Evan Brand: Kids are barefoot. They’re out playing in the creek, playing in the dirt, you know. So it’s kinda like—
Dr. Justin Marchegiani: Yeah.
Evan Brand: How your kids are.
Dr. Justin Marchegiani: Kids are a little magnet for critters, right? I mean, we kinda know that. They—
Evan Brand: Yup.
Dr. Justin Marchegiani: Fall down. They have no problem picking up dirt, putting it in their mouth, the whole nine yards. So yeah, I get that. Is there anything else, Evan, you wanna leave the audience with today?
Evan Brand: I would just say get a good—get a good workup on yourself. Could you just go to Whole Foods and go buy a bottle of oregano oil off the shelf because you read some blog that said that oregano oil kills fungus and that may be the cause of your bloating? That might work, but is it the full piece? Is it the full picture? Are you gonna take it forever and then you kill the good bacteria and then you’ve got a more imbalanced gut than you did before? Maybe. So, my advice would just be get a good workup. Try to have a practitioner on your side that’s gonna be able to look at all the pieces, not just zoom in on one tiny piece of the puzzle—
Dr. Justin Marchegiani: Correct.
Evan Brand: And convince you that’s everything and if you do want to reach out to us, we are those people. I mean, we do look at the full picture. So, Justin’s website is justinhealth.com. He is available worldwide for consults via phone, Facetime, Skype, Zoom, whatever you gotta do to connect, and my website is evanbrand. Same thing. We both work across the world. So we are very blessed, very grateful to be in the opportunity to help you, so thanks for tuning in.
Dr. Justin Marchegiani: And then if you’re listening here, 99% of the people we don’t get the chance to even see in person or you know, over the phone or such. So if you feel like you could benefit or your family could benefit, you know, share this information. At least it’s gonna get people moving in the right direction, taking a couple of good action steps, and then put your comments below. We really wanna know what your experience is, what has helped with you, etc. What were some of the missing lynchpins to help your care and also a thumbs up and a share. We would really appreciate it. Alright, Evan. It was a phenomenal chat, man. You take care.
Evan Brand: You take care. Buh-bye.
Dr. Justin Marchegiani: Bye.
Vitamin C and Your Immune System
By Dr. Justin Marchegiani
Loading up on Vitamin C is a great first line of defense during cold and flu season. Many know instinctively to reach for vitamin C at the first signs of illness, and that’s for good reason. Vitamin C is truly a super vitamin, packed with immune boosting potential!
Vitamin C not only helps reduce symptoms and duration of respiratory tract infections–such as the common cold, bronchitis or sinusitis–it also decreases incidence of other conditions and complications like pneumonia and diarrhea.
Vitamin C plays a significant role in human health, both in reducing inflammation and preventing illness. Studies have even shown a correlation between being vitamin C deficient and having an increased risk and severity of the flu.
What is Vitamin C?
Vitamin C is a water-soluble vitamin, also known as ascorbic acid, which acts as an antioxidant in the body. Vitamin C plays an important part in overall health, from maintaining healthy connective tissue, to protecting the heart and increasing nutrient absorption.
Benefits of Vitamin C
Vitamin C helps prevent getting sick, and if you do get sick, vitamin C can reduce the length and severity of your symptoms. Emerging research shows promising results with vitamin C being a treatment for viral infections such as the flu.
Vitamin C also helps reduce viral pneumonia-related hospital stays–in one study of a patient with virus-induced acute respiratory distress syndrome, vitamin C was administered through a high dose IV which was believed to be a key factor in the patient’s rapid recovery.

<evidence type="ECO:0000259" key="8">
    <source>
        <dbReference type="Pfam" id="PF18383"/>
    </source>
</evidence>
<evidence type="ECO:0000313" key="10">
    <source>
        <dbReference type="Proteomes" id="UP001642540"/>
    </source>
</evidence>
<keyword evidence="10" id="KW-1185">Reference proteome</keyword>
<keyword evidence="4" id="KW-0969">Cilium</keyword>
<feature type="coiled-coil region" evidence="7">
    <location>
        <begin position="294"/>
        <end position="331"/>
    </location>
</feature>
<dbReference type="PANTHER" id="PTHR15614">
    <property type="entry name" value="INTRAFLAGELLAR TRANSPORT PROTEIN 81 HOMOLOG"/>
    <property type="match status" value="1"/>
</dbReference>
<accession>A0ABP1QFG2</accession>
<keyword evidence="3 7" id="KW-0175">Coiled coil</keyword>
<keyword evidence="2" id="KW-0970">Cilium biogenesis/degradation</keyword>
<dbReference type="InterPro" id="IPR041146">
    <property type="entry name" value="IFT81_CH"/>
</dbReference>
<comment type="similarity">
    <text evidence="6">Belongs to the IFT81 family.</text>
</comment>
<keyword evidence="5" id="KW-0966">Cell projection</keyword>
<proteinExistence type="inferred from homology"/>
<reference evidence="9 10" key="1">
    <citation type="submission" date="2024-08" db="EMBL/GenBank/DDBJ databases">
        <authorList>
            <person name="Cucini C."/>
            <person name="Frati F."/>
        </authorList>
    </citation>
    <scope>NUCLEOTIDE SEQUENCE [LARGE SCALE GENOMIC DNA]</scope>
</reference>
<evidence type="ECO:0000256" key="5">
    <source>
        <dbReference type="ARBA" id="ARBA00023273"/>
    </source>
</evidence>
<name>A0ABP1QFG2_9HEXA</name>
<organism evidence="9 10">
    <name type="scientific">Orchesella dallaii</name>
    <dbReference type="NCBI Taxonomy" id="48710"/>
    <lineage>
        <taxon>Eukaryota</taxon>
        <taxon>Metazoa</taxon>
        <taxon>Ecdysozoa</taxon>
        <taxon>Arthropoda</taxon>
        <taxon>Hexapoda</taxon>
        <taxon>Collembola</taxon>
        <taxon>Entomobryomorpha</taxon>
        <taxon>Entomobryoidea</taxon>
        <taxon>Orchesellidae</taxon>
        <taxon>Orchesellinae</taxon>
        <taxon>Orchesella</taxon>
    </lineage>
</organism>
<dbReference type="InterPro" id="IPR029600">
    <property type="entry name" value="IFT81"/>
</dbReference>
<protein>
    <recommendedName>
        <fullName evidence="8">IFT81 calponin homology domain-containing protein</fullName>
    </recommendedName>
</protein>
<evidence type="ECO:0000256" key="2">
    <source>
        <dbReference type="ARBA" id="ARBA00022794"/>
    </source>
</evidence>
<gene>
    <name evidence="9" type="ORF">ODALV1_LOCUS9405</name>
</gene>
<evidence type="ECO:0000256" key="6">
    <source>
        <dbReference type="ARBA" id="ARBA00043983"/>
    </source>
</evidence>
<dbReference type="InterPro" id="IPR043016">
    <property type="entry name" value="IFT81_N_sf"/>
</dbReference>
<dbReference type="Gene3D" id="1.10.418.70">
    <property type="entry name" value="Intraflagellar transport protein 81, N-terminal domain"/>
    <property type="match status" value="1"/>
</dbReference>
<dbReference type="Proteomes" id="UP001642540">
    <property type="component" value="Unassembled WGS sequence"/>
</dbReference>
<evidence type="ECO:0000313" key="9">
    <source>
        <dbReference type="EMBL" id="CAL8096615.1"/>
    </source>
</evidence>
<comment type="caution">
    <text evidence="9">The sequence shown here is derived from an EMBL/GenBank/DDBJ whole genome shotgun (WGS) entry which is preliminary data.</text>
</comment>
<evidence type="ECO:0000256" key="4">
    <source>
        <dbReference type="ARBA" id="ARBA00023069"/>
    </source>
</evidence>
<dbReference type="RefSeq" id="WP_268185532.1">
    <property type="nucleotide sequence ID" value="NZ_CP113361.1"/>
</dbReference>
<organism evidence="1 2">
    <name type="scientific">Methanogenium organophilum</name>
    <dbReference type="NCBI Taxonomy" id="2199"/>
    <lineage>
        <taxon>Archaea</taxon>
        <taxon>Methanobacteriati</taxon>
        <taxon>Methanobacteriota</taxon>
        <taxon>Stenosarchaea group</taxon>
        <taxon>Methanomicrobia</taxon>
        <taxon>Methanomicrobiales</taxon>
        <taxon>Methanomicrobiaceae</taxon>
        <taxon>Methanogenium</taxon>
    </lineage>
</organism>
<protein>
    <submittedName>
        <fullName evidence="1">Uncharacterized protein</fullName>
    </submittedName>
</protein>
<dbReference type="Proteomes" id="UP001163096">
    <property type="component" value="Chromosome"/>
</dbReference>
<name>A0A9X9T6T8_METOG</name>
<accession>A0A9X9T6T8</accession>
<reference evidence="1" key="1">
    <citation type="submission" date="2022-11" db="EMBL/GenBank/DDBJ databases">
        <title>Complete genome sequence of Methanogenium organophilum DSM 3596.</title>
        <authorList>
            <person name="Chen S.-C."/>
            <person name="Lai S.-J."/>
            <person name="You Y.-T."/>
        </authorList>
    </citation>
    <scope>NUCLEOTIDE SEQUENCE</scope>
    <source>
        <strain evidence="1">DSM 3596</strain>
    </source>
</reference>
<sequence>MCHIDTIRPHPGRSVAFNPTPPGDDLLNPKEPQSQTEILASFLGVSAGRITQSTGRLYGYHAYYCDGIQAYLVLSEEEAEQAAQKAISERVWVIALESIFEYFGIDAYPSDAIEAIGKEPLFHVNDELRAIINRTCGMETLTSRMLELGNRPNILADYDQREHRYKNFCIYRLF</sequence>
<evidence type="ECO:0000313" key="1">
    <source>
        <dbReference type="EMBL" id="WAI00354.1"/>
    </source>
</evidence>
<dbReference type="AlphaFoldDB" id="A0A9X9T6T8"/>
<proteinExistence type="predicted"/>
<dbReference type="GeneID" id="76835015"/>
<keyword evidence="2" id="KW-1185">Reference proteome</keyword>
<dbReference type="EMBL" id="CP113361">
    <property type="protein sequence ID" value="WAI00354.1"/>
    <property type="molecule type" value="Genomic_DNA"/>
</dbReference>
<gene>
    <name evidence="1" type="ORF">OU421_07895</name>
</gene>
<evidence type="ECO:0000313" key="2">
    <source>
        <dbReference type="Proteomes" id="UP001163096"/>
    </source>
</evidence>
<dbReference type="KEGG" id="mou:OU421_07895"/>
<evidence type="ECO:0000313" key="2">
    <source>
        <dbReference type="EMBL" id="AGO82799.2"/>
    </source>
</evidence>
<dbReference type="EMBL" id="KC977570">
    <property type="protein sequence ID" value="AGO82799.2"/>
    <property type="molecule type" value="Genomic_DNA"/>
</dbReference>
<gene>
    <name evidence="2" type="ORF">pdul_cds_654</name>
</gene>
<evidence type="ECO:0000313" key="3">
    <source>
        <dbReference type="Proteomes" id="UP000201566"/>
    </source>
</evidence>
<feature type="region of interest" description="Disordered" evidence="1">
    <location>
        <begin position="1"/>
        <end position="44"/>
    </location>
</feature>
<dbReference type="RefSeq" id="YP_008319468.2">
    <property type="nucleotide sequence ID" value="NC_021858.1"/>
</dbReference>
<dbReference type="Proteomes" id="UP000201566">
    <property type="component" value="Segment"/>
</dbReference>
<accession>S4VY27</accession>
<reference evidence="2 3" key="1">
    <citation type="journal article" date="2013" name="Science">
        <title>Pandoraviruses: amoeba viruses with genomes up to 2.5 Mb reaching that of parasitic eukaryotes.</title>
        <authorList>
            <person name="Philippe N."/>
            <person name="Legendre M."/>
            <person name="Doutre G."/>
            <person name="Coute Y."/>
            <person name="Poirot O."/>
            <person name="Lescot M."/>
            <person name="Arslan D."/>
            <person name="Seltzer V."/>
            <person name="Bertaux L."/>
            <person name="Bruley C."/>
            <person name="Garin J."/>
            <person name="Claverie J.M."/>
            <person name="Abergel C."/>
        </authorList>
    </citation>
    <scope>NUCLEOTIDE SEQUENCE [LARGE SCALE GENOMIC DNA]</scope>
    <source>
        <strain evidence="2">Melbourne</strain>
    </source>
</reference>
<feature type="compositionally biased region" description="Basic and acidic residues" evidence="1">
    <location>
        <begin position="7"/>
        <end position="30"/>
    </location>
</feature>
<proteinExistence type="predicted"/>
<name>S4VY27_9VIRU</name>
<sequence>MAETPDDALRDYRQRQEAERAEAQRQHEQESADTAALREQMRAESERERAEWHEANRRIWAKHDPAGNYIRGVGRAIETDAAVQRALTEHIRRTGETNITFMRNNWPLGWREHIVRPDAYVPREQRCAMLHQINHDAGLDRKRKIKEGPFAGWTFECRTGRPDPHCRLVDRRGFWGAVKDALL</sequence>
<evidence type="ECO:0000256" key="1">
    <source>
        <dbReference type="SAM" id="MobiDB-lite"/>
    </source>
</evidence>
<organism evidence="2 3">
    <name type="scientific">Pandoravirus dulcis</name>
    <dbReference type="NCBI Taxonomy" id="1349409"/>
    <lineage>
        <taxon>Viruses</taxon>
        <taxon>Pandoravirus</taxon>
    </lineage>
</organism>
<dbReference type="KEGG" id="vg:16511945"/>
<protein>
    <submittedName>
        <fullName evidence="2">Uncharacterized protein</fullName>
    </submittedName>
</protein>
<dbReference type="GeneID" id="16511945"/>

Benefits of vitamin C include:
- Better skin
- Stronger immune system
- Increased nutrient absorption
- Reduced risk of chronic disease
- Helps manage blood pressure
- Reduces inflammation
- Anti-oxidant effect fights free radicals
- May lower risk of heart disease
- Protects brain function (memory and thinking) as you age
How Can I get Vitamin C?
Vitamin C is found primarily in fruits and vegetables, which is why it is important to include a lot of fresh organic produce in your diet. A vitamin C deficiency leaves you more susceptible to falling ill, can cause you to become chronically fatigued, and can even lead to scurvy.
The human body does not make vitamin C–we depend on external sources to meet our dietary needs. In fact, the body doesn’t even store vitamin C, so it’s important to have a steady stream of vitamin C rich foods in your diet. Vitamin C can also help you better absorb the other nutrients in your food!
Vitamin C-rich foods include:
- Bell peppers
- Citrus: Oranges, grapefruit, lemons
- Brussels sprouts
- Green peas
While vitamin C rich foods should b a part of your diet for many reasons, when you feel like you might be coming down with something, it’s time to start supplementing with more vitamin C than what you’ll get in food. You can use a high-quality vitamin C supplement, click here to see the vitamin C supplement I recommend to my patients. When you need an immune boost, take 2,000 mg 3-4x per day.
Other Ways to Boost Your Immune System
Vitamin C is an excellent immune booster, but it is best used in conjunction with other healthy lifestyle habits.
Immune Protocol: When you feel the first signs of illness
- Vitamin C supplement, take 2,000 mg 3-4x per day.
- Avoid alcohol, gluten, and sugar: these impair the body’s ability to fight off infections. Studies show that every time you indulge in something sweet, the immune system is depressed for hours!
- Get Enough Sleep: sleep is the body’s time to repair. It is essential to get enough sleep (even more than usual) when your body is fighting off an invader.
- Getting Outside: Vitamin D from the sun can help the immune system work better. Great in conjunction with vitamin C!
Vitamin C is an essential nutrient and a powerful antioxidant which many regard as the king of vitamins. It can help improve your health, both inside and health. Remember to feed yourself nourishing foods, like organic fruits and veggies which are full of vitamin C, to keep your natural defenses strong. However when you’re feeling compromised, know that vitamin C is a great first line of defense!